The Boston Jewish Film Festival saves one of its best films, “Mabul,” for last, and some final thoughts on this year’s line-up of movies.
More comments on the films in this year’s Boston Jewish Film Festival, including “Dolphin Boy”, an uneven documentary about dolphins and healing, and “Dusk,” one of the finest films in the festival.
More comments on the movies in this year’s Boston Jewish Film Festival, including “Standing Silent,” a powerful documentary on child abuse in the orthodox Jewish community and an effective adaptation of David Grossman’s novel “The Book of Intimate Grammar.”
More pithy reviews of Boston Jewish Film Festival fare, including some reflections on entries in the Short Films Competition.
Congratulations to the Boston Jewish Film Festival are certainly due to its longevity and general quality.
National Theatre director Bijan Sheibani chose artistry of movement, beautiful as it is, over the battering belittlement of really hard, unappreciated work, the facts of sweat and stupor.
The quality varies at the TWTF, but here is a chance to become aware of rarely done Williams plays. And if a production does not measure up to one’s expectations, the effort will inspire a few sturdy directors to try their own hand at these and other texts of America’s most eloquent poet-playwright.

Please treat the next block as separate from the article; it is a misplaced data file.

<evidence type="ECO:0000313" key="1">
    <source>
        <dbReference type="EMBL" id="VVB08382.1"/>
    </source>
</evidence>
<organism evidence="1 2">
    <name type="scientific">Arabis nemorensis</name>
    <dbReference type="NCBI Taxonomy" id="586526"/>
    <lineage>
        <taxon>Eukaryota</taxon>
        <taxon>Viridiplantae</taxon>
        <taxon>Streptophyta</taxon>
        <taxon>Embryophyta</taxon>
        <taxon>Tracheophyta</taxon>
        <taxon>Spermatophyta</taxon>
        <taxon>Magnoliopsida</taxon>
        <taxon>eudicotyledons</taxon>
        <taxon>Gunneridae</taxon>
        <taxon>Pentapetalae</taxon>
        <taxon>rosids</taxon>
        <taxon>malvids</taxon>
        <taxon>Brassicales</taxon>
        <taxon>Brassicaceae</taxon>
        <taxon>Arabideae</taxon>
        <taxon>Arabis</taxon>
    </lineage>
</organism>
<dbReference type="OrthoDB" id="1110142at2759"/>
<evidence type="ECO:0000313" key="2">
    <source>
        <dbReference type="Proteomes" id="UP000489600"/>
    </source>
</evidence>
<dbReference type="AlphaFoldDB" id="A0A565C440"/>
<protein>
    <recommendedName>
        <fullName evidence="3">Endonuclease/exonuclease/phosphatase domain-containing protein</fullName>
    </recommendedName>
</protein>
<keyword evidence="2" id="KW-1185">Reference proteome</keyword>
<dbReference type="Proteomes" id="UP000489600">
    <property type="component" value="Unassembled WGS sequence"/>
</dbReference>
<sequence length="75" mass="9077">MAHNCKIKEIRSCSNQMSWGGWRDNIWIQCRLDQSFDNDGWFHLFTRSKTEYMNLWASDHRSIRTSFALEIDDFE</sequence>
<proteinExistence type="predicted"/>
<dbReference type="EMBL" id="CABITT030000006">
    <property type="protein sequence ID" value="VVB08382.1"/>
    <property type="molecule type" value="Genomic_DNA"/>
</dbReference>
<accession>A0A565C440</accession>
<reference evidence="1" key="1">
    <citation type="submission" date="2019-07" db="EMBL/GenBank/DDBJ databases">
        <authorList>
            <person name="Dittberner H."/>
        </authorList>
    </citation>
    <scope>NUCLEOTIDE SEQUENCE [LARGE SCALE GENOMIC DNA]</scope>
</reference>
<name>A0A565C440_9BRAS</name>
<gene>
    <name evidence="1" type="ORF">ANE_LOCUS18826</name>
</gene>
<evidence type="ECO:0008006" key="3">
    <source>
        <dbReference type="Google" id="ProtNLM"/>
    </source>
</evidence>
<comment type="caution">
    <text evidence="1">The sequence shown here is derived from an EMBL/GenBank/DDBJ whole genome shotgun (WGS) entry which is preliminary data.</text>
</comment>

In this compelling stage version of “Frankenstein,” urgency of revenge pushes forward, murder upon murder. Creature and Doctor merge in immorality. Both are playing God in their command of life and death. Sharing roles is the meaning of this theatrical experience. This is their message and their show.
Director and woman as I am, I would love to see A Streetcar Named Desire, Cat on a Hot Tin Roof, even The Rose Tattoo, cast with all men. Then I would push some courageous director to attempt to prove on stage that Williams’s final plays are not the work of a declining talent, but […]
In The Necessity of Theater, author Paul Woodruff makes way for wisdom as theater’s final gift. In his view, theater’s wisdom lies in its use of the mask, and that mask is the sine qua non of meaning. The mask must conceal, if only to reveal. The Necessity of Theater: The Art of Watching […]